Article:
A record level of new daily COVID-19 cases worldwide could suggest the pandemic is peaking in some large countries, even as the coronavirus has become "well established" in some regions, the World Health Organization's emergencies chief said Monday.
At a media briefing on Monday, Dr. Michael Ryan said "the numbers are quickly rising because the epidemic is developing in a number of populous countries at the same time," even as it appears to be stabilizing and even reducing in parts of Western Europe.
In its latest Situation Report on COVID-19 late Sunday, WHO reported the largest single-day increase in coronavirus cases by its count—more than 183,000 new cases in a 24-hour period. That was underpinned by over 54,700 new cases in Brazil and more than 36,600 in the United States.
Some countries have attributed their increased caseload to more testing, including India—which counted more than 15,000 new cases over the 24-hour span—and the U.S. But Ryan dismissed that explanation.
"We do not believe this is a testing phenomenon," he said, noting that many countries have also noted marked increases in hospital admissions and deaths—neither of which can be explained by increased testing.
"There definitely is a shift in that the virus is now very well established," Ryan said. "The epidemic is now peaking or moving towards a peak in a number of large countries." The situation was "definitely accelerating" in a number of countries, including in South Asia and the Americas, he said.
He aired new concerns about rising case counts in the Americas, and cited a record jump of over 54,000 new daily cases in Brazil. There, nearly one in three people tested overall have turned up positive—suggesting that the case counts may be going unnoticed.
Still, the overall pattern in Brazil was "relatively stable" in June, he said, adding that the 54,000 new cases in a 24-hour period "needs to be examined carefully" to determine the reason for the spike.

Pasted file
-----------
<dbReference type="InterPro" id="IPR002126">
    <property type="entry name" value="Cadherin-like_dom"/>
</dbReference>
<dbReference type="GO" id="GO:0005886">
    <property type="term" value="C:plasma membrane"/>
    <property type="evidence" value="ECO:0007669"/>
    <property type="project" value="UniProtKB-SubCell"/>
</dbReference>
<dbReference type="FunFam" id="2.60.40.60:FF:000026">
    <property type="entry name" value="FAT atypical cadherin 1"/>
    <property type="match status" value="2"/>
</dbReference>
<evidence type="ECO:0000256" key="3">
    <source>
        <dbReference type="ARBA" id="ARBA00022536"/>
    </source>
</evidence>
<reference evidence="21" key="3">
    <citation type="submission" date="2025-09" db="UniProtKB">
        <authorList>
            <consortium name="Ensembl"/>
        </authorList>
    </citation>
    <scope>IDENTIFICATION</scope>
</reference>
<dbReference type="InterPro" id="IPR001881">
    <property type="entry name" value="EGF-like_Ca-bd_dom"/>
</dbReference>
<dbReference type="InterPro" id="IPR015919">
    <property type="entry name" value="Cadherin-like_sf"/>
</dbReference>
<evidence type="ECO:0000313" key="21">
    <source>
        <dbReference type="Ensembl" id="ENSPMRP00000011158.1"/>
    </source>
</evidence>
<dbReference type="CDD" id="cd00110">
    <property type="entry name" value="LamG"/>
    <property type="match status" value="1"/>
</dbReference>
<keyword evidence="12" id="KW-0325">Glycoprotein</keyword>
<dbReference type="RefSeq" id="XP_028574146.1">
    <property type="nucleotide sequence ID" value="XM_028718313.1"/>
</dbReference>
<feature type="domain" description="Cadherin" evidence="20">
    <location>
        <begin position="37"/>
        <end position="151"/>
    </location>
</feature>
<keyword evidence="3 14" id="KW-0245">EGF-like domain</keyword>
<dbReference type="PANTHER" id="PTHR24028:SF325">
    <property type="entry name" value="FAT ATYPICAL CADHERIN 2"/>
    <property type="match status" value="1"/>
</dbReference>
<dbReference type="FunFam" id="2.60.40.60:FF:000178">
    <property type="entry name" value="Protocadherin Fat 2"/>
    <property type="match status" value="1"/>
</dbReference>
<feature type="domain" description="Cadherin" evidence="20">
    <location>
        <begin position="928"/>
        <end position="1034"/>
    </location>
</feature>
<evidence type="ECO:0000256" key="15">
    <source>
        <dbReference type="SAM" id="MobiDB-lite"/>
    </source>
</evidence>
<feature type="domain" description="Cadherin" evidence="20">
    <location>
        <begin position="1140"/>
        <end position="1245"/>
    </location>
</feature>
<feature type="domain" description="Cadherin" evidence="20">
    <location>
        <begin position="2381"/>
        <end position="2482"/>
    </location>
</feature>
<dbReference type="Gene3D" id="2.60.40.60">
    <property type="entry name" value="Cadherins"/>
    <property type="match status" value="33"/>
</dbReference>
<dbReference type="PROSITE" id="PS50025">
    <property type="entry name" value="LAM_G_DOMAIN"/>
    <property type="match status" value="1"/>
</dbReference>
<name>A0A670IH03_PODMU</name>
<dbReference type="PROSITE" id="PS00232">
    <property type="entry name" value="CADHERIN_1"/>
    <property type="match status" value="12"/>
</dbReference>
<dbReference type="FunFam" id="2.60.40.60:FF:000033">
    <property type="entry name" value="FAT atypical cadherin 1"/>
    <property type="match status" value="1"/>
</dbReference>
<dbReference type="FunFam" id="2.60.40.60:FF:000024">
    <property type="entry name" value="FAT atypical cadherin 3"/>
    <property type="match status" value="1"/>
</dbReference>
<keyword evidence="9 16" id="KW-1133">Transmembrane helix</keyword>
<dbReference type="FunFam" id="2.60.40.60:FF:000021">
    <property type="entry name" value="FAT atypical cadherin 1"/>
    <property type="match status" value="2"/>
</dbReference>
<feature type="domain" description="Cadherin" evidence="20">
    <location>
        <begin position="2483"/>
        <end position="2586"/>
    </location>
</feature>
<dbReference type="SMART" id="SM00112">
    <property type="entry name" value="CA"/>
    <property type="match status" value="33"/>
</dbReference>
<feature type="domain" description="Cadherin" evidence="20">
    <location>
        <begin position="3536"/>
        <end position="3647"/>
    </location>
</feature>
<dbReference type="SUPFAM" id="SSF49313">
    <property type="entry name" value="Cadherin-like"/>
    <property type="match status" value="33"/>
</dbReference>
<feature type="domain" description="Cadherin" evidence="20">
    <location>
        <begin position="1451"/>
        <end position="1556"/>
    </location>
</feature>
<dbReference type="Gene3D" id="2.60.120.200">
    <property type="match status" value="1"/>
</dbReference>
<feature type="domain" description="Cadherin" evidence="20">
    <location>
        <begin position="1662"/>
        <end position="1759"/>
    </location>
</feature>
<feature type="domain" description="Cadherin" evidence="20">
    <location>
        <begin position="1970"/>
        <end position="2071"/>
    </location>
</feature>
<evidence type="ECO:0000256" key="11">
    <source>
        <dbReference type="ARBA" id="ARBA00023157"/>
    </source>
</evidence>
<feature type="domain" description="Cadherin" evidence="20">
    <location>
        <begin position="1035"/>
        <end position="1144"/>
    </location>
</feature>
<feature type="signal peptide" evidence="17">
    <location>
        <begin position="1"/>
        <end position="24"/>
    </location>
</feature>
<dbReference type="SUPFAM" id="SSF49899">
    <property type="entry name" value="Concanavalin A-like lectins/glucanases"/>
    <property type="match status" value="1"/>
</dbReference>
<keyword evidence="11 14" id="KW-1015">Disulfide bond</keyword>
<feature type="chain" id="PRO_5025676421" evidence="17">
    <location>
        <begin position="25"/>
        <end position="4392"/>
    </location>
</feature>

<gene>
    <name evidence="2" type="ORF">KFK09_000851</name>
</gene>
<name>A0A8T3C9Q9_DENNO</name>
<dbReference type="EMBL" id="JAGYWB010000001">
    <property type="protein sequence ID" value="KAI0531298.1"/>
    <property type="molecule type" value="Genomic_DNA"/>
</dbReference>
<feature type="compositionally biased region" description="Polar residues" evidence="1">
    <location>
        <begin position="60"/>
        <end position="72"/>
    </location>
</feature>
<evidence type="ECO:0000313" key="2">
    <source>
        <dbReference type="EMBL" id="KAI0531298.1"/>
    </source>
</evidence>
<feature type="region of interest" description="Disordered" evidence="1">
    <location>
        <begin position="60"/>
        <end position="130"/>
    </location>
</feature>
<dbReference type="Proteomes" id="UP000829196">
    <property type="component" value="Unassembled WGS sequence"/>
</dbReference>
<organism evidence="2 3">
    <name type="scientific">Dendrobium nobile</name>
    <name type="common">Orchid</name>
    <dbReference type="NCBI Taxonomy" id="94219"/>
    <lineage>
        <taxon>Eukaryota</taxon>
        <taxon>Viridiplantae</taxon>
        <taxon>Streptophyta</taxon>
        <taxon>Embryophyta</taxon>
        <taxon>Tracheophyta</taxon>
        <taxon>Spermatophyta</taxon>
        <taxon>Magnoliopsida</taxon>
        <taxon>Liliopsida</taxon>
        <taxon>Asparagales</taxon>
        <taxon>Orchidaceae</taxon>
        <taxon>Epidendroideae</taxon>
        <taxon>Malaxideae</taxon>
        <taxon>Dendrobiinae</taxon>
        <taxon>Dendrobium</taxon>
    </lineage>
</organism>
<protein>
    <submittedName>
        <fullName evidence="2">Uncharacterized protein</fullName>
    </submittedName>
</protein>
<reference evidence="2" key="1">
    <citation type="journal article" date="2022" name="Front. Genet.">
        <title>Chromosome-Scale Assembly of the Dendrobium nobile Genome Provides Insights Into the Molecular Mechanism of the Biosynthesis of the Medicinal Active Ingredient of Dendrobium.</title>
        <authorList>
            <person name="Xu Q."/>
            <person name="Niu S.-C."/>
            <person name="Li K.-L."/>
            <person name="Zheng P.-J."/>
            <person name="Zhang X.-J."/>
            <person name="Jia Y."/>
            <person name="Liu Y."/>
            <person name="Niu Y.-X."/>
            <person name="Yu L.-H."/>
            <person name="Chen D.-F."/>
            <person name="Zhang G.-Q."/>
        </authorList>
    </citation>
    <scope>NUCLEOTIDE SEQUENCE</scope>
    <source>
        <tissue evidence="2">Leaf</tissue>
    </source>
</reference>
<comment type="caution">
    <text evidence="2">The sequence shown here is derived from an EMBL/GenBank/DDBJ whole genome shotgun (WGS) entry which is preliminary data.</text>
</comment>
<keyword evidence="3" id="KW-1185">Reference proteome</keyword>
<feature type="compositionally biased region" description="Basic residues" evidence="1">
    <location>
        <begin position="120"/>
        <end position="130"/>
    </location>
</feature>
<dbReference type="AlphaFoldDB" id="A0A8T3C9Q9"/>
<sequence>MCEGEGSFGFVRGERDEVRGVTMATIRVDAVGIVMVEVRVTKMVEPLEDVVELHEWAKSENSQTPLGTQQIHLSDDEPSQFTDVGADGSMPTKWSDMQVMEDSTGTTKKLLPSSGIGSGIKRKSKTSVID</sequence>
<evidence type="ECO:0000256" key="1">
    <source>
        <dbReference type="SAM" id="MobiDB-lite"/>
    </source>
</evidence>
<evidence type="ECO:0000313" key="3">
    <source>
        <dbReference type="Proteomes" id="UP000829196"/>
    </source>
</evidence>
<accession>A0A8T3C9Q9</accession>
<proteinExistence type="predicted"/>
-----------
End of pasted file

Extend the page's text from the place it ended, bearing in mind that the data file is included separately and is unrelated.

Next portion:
Brazil still has "relatively low" testing per population, Ryan said, and its rate of positive cases was 31%—far higher than the 5% rate generally found in countries that "are detecting all of their cases."
"Up to nearly one-third of all tests are positive, which does indicate that there is under-detection or under-reporting of cases overall," he explained.
As for Africa, Ryan cited a "mixed" situation but that numbers are "generally on the rise," noting increased cases in South Africa, Benin, Burundi, Eritrea and Ethiopia—the home country of WHO Director-General Tedros Adhanom Ghebreyesus. Ryan said large cities appeared to be more affected.
"Africa, at this point, is still avoiding the large proportion of deaths that have been associated with this disease in other continents," he said, noting "caveats" such as that testing isn't as frequent in Africa as elsewhere.
Africa's hospitals "do not appear in most countries to be overwhelmed," he said, noting exceptions in places like highly-populated Lagos, Nigeria.
"There's no room for complacency on the African continent," Ryan said. "Will Africa be the next epicenter for this pandemic? I certainly hope not, because the health systems in Africa in general are weaker than in other parts of the world."
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